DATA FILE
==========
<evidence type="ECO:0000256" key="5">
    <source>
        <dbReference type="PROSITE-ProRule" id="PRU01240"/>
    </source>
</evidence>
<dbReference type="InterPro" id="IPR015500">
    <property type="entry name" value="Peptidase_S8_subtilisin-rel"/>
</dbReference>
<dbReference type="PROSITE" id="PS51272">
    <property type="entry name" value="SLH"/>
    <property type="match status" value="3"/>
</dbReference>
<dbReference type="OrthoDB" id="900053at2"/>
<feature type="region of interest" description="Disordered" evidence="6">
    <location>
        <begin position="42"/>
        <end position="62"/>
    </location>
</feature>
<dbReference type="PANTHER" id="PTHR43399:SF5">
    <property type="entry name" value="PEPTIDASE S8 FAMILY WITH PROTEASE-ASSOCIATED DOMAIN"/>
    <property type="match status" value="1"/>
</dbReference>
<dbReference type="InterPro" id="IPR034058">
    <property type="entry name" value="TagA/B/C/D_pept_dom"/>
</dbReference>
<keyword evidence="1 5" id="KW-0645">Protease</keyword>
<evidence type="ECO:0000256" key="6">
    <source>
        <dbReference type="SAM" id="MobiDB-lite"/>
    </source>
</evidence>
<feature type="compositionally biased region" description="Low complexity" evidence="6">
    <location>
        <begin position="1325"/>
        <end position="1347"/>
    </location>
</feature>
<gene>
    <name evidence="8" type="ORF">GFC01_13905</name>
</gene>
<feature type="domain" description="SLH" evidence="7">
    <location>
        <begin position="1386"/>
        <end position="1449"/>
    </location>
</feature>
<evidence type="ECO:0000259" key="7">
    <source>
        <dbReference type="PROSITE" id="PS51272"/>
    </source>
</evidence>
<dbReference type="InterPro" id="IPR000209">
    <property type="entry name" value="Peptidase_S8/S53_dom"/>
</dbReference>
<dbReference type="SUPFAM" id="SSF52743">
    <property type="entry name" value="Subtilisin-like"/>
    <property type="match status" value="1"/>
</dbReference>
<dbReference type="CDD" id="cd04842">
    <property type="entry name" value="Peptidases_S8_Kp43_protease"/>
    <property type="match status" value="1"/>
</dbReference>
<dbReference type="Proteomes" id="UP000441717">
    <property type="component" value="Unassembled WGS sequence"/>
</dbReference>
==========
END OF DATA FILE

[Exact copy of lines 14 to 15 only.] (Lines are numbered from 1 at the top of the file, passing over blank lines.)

<feature type="region of interest" description="Disordered" evidence="6">
    <location>